Since then, all Shields did was score 57 points for the Bears, set an NCAA record and was named the "Swimmer of the Meet" of the championship.
Shields has already fielded an illustrious career at Cal, including an individual NCAA title in the 100 fly last year as a freshman. He was also named the Pac-10 swimmer of the month in January. In just two-and-a-half weeks, the sophomore will look to continue racking in the accolades at the NCAA Championships in Minnesota.
Certainly one of the big showdowns will be with Stanford senior Austin Staab, who won the NCAA title in the 100 fly in 2009 before missing last season due to personal reasons. In their two meetings this year, Staab has topped Shields in the event. The last meeting of 2011 just might field a different result.
The Cal men's swimming team does not fully rest or shave for the Pac-10 Championships. Instead, they wait for NCAAs to ensure that they're swimming their best. Stanford, meanwhile, shaved and fully rested for Pac-10s to uphold their now 30-year streak of winning the conference crown.
So yes, that means that Shields and the Bears finished second last weekend without being fully rested or shaved for the weekend, meaning that they'll be peaking at just the right time.
We caught up with Shields yesterday afternoon to talk about his weekend performance and what he anticipates from himself and his teammates at NCAAs next week. Here's what he had to say.
This photo, taken by Bear Blog photographer James Besser, captures Shields underwater during practice.
David Seawright: You were named Pac-10 "Swimmer of the Meet" - did you think that might happen heading into the weekend?
Tom Shields: Honestly? Yeah. It usually goes to whoever scores the most points, and I knew I would be contending for all the events I'm in. And I know that Nathan [Adrian], who's a very deserving athlete as well - I knew I would beat him in the 100 fly and that would help my cause. I knew it would come down to how Staab did in the 100 free and he came in third so I was like, sweet, I got it.
DS: So 57 points on the weekend, you'll be shaved and rested for NCAAs in two weeks - do you think you'll be able to score a perfect 60?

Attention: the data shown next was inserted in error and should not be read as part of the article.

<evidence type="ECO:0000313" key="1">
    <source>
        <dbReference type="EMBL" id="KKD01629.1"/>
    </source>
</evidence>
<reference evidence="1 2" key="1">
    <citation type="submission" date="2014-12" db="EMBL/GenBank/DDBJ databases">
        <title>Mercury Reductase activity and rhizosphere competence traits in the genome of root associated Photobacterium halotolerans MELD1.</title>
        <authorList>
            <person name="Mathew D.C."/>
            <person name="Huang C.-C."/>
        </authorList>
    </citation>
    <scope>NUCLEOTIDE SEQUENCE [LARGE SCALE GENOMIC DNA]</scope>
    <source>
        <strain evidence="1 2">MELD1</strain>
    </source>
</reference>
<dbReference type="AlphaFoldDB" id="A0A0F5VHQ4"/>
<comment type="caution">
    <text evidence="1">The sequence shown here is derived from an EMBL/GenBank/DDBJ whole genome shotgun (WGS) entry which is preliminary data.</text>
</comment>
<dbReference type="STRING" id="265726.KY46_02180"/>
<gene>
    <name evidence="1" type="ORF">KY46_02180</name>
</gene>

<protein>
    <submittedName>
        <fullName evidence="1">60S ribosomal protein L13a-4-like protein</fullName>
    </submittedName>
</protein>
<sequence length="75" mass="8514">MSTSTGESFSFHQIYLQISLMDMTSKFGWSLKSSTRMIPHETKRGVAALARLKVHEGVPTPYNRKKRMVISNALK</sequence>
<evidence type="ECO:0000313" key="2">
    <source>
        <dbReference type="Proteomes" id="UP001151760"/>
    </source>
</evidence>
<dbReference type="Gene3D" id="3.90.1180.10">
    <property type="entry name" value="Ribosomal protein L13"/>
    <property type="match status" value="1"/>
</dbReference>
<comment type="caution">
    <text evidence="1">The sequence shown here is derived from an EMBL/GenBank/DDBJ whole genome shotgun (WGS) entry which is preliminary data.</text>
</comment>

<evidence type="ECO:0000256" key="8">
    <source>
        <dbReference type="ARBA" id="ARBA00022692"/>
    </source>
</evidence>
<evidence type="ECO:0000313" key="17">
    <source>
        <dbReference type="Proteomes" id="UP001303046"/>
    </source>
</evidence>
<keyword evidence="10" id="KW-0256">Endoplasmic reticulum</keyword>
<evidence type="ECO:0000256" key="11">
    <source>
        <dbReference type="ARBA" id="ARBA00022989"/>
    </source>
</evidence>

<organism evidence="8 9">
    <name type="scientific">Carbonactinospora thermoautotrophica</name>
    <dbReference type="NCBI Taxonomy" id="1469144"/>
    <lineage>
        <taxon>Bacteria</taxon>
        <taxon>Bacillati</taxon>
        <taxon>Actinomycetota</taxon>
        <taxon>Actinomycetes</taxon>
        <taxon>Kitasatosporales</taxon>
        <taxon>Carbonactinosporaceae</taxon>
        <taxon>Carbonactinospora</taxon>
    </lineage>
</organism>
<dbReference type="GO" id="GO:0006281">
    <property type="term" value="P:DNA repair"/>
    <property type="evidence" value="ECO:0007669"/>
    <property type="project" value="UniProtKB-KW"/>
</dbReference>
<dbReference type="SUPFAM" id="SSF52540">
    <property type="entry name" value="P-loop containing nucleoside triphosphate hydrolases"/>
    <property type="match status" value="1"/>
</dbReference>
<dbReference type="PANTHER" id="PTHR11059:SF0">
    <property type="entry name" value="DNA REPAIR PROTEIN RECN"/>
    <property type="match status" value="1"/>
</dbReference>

TS: I mean, I'd love to, but we're adding a lot of swimmers - some guys who have better times than me in some of the races. There are some really good athletes, and this is the big show, so that's the ultimate goal for everyone there - to win every race they're in. So obviously I'm hopeful, I'd love to.
DS: How much of a difference does it really make to be shaved and rested?
TS: I think it's the difference in the 12 one-hundreths between myself and Staab. I think that with a lot more rest, personally, I can be faster. For other guys it makes a huge different - when they're rested it's like they're a different athlete. I know I'll be faster - I dropped almost a full second in the 100 fly at NCAAs last year, so even though that's mathematically impossible this year I'm hoping to drop time in all of my events.
DS: So what will the next two weeks look like for you as you rest and taper?
TS: I don't know - listen to the coaches I guess. I'll stay off my feet as much as possible and tone down the social life. Just coming in and focusing every day.
DS: Your team has now fallen to Stanford two times in a row. Your third shot is on the biggest stage there is. Aside from the personal desire to win, what does it mean to have a third shot at Stanford?
TS: I think that winning the last four events last weekend really gave us a confidence boost. We know that we're not shaved and rested but we performed really well. I think we're in a good spot right now - we got our swag back and are swimming well. I think we can win and it's a matter of if we really decide to. This is the one that counts, so we're disappointed that we lost at Pac-10s but this is the one we've been working toward.
DS: Realistically, what do you think you can achieve personally and as a team at NCAAs?
TS: As a team, I think we can win. We'll have to do it without divers, but it's a testament to the strength of our swimming program. And personally, the American record in the 200 fly is right there. I'm right there behind Phelps and I think I can get it. Of course I want to win as many events as I can, win as many relays as I'm involved with since I know that we have a great shot at those. I just love winning - I want to go after as many titles as we possibly can individually and as a team.